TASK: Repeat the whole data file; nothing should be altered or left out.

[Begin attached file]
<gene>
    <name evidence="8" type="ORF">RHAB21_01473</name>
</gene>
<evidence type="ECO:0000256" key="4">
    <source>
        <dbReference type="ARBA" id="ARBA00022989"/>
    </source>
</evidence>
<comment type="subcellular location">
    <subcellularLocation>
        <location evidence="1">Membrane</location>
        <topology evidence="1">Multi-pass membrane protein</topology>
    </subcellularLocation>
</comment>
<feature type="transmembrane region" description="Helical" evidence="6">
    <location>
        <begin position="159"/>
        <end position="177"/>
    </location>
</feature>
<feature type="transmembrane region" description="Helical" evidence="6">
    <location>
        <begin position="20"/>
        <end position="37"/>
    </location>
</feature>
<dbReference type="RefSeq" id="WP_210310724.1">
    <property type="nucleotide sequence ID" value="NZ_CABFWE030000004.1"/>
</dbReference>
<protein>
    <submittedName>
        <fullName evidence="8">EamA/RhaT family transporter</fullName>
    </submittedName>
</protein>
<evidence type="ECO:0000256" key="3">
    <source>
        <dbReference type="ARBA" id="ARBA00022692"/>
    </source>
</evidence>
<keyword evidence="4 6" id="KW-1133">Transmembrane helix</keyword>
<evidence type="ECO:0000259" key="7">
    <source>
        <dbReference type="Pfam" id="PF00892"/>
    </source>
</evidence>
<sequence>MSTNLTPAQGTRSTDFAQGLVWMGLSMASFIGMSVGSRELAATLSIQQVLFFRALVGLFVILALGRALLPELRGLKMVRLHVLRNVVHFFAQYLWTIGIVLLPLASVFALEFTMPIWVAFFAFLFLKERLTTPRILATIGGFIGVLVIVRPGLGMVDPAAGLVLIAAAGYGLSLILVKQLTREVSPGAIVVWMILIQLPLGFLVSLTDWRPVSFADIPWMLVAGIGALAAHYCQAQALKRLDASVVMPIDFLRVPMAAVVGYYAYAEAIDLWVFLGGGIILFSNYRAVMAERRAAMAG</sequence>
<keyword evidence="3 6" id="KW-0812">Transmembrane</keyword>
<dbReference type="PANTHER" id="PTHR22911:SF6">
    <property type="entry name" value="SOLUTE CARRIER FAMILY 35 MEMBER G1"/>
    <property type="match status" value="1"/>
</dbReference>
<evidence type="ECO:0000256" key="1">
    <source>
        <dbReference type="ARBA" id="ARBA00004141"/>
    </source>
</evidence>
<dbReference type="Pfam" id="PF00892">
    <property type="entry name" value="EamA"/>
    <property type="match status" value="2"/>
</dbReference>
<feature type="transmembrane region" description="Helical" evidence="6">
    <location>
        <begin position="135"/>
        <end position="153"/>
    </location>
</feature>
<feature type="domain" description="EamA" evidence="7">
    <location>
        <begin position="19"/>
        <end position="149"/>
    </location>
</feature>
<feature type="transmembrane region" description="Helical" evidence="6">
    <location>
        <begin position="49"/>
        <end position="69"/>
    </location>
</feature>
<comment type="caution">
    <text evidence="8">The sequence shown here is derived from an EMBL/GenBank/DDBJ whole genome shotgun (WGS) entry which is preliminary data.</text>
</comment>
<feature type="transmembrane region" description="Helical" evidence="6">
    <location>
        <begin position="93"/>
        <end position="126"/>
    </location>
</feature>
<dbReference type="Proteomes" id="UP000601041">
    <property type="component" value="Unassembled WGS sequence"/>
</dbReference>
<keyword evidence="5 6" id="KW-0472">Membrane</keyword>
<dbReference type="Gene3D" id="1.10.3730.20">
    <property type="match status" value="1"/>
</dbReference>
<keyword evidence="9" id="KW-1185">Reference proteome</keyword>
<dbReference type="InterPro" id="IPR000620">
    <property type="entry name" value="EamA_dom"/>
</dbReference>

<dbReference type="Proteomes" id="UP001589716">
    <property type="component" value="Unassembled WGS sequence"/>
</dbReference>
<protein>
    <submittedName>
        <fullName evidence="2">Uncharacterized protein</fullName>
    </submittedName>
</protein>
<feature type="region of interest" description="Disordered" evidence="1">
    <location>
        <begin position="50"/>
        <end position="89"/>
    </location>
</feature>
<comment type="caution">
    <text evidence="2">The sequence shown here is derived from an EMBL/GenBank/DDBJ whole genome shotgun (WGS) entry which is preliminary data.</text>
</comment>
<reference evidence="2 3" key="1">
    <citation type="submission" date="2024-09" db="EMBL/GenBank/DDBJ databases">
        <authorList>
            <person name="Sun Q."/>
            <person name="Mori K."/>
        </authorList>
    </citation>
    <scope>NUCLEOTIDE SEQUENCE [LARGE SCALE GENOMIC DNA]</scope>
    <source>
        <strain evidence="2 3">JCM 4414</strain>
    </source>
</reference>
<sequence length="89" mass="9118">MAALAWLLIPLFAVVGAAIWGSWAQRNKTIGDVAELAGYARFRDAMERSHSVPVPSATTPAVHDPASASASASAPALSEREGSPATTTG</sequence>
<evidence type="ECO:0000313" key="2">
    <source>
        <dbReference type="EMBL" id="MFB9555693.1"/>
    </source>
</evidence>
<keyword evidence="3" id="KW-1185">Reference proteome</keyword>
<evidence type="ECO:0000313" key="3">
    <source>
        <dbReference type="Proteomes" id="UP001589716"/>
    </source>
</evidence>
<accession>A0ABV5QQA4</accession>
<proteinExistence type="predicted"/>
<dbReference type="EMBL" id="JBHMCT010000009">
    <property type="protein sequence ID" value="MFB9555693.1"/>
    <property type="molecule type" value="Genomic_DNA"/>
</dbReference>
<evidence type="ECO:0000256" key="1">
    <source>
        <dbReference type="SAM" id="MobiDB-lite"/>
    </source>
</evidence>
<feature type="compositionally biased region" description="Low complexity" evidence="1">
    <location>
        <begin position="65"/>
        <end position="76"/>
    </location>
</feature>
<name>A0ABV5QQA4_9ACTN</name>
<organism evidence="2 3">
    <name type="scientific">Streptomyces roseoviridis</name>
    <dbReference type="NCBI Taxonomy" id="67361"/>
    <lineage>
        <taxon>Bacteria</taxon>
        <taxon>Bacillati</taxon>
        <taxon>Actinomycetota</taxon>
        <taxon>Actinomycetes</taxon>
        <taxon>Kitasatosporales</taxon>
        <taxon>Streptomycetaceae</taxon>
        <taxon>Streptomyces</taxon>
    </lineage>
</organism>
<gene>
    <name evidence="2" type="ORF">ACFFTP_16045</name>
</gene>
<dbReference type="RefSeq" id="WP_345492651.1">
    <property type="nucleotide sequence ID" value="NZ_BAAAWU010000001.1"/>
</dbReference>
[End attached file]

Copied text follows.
<gene>
    <name evidence="8" type="ORF">RHAB21_01473</name>
</gene>
<evidence type="ECO:0000256" key="4">
    <source>
        <dbReference type="ARBA" id="ARBA00022989"/>
    </source>
</evidence>
<comment type="subcellular location">
    <subcellularLocation>
        <location evidence="1">Membrane</location>
        <topology evidence="1">Multi-pass membrane protein</topology>
    </subcellularLocation>
</comment>
<feature type="transmembrane region" description="Helical" evidence="6">
    <location>
        <begin position="159"/>
        <end position="177"/>
    </location>
</feature>
<feature type="transmembrane region" description="Helical" evidence="6">
    <location>
        <begin position="20"/>
        <end position="37"/>
    </location>
</feature>
<dbReference type="RefSeq" id="WP_210310724.1">
    <property type="nucleotide sequence ID" value="NZ_CABFWE030000004.1"/>
</dbReference>
<protein>
    <submittedName>
        <fullName evidence="8">EamA/RhaT family transporter</fullName>
    </submittedName>
</protein>
<evidence type="ECO:0000256" key="3">
    <source>
        <dbReference type="ARBA" id="ARBA00022692"/>
    </source>
</evidence>
<keyword evidence="4 6" id="KW-1133">Transmembrane helix</keyword>
<evidence type="ECO:0000259" key="7">
    <source>
        <dbReference type="Pfam" id="PF00892"/>
    </source>
</evidence>
<sequence>MSTNLTPAQGTRSTDFAQGLVWMGLSMASFIGMSVGSRELAATLSIQQVLFFRALVGLFVILALGRALLPELRGLKMVRLHVLRNVVHFFAQYLWTIGIVLLPLASVFALEFTMPIWVAFFAFLFLKERLTTPRILATIGGFIGVLVIVRPGLGMVDPAAGLVLIAAAGYGLSLILVKQLTREVSPGAIVVWMILIQLPLGFLVSLTDWRPVSFADIPWMLVAGIGALAAHYCQAQALKRLDASVVMPIDFLRVPMAAVVGYYAYAEAIDLWVFLGGGIILFSNYRAVMAERRAAMAG</sequence>
<keyword evidence="3 6" id="KW-0812">Transmembrane</keyword>
<dbReference type="PANTHER" id="PTHR22911:SF6">
    <property type="entry name" value="SOLUTE CARRIER FAMILY 35 MEMBER G1"/>
    <property type="match status" value="1"/>
</dbReference>
<evidence type="ECO:0000256" key="1">
    <source>
        <dbReference type="ARBA" id="ARBA00004141"/>
    </source>
</evidence>
<dbReference type="Pfam" id="PF00892">
    <property type="entry name" value="EamA"/>
    <property type="match status" value="2"/>
</dbReference>
<feature type="transmembrane region" description="Helical" evidence="6">
    <location>
        <begin position="135"/>
        <end position="153"/>
    </location>
</feature>
<feature type="domain" description="EamA" evidence="7">
    <location>
        <begin position="19"/>
        <end position="149"/>
    </location>
</feature>
<feature type="transmembrane region" description="Helical" evidence="6">
    <location>
        <begin position="49"/>
        <end position="69"/>
    </location>
</feature>
<comment type="caution">
    <text evidence="8">The sequence shown here is derived from an EMBL/GenBank/DDBJ whole genome shotgun (WGS) entry which is preliminary data.</text>
</comment>
<feature type="transmembrane region" description="Helical" evidence="6">
    <location>
        <begin position="93"/>
        <end position="126"/>
    </location>
</feature>
<dbReference type="Proteomes" id="UP000601041">
    <property type="component" value="Unassembled WGS sequence"/>
</dbReference>
<keyword evidence="5 6" id="KW-0472">Membrane</keyword>
<dbReference type="Gene3D" id="1.10.3730.20">
    <property type="match status" value="1"/>
</dbReference>
<keyword evidence="9" id="KW-1185">Reference proteome</keyword>
<dbReference type="InterPro" id="IPR000620">
    <property type="entry name" value="EamA_dom"/>
</dbReference>

<dbReference type="Proteomes" id="UP001589716">
    <property type="component" value="Unassembled WGS sequence"/>
</dbReference>
<protein>
    <submittedName>
        <fullName evidence="2">Uncharacterized protein</fullName>
    </submittedName>
</protein>
<feature type="region of interest" description="Disordered" evidence="1">
    <location>
        <begin position="50"/>
        <end position="89"/>
    </location>
</feature>
<comment type="caution">
    <text evidence="2">The sequence shown here is derived from an EMBL/GenBank/DDBJ whole genome shotgun (WGS) entry which is preliminary data.</text>
</comment>
<reference evidence="2 3" key="1">
    <citation type="submission" date="2024-09" db="EMBL/GenBank/DDBJ databases">
        <authorList>
            <person name="Sun Q."/>
            <person name="Mori K."/>
        </authorList>
    </citation>
    <scope>NUCLEOTIDE SEQUENCE [LARGE SCALE GENOMIC DNA]</scope>
    <source>
        <strain evidence="2 3">JCM 4414</strain>
    </source>
</reference>
<sequence length="89" mass="9118">MAALAWLLIPLFAVVGAAIWGSWAQRNKTIGDVAELAGYARFRDAMERSHSVPVPSATTPAVHDPASASASASAPALSEREGSPATTTG</sequence>
<evidence type="ECO:0000313" key="2">
    <source>
        <dbReference type="EMBL" id="MFB9555693.1"/>
    </source>
</evidence>
<keyword evidence="3" id="KW-1185">Reference proteome</keyword>
<evidence type="ECO:0000313" key="3">
    <source>
        <dbReference type="Proteomes" id="UP001589716"/>
    </source>
</evidence>
<accession>A0ABV5QQA4</accession>
<proteinExistence type="predicted"/>
<dbReference type="EMBL" id="JBHMCT010000009">
    <property type="protein sequence ID" value="MFB9555693.1"/>
    <property type="molecule type" value="Genomic_DNA"/>
</dbReference>
<evidence type="ECO:0000256" key="1">
    <source>
        <dbReference type="SAM" id="MobiDB-lite"/>
    </source>
</evidence>
<feature type="compositionally biased region" description="Low complexity" evidence="1">
    <location>
        <begin position="65"/>
        <end position="76"/>
    </location>
</feature>
<name>A0ABV5QQA4_9ACTN</name>
<organism evidence="2 3">
    <name type="scientific">Streptomyces roseoviridis</name>
    <dbReference type="NCBI Taxonomy" id="67361"/>
    <lineage>
        <taxon>Bacteria</taxon>
        <taxon>Bacillati</taxon>
        <taxon>Actinomycetota</taxon>
        <taxon>Actinomycetes</taxon>
        <taxon>Kitasatosporales</taxon>
        <taxon>Streptomycetaceae</taxon>
        <taxon>Streptomyces</taxon>
    </lineage>
</organism>
<gene>
    <name evidence="2" type="ORF">ACFFTP_16045</name>
</gene>
<dbReference type="RefSeq" id="WP_345492651.1">
    <property type="nucleotide sequence ID" value="NZ_BAAAWU010000001.1"/>
</dbReference>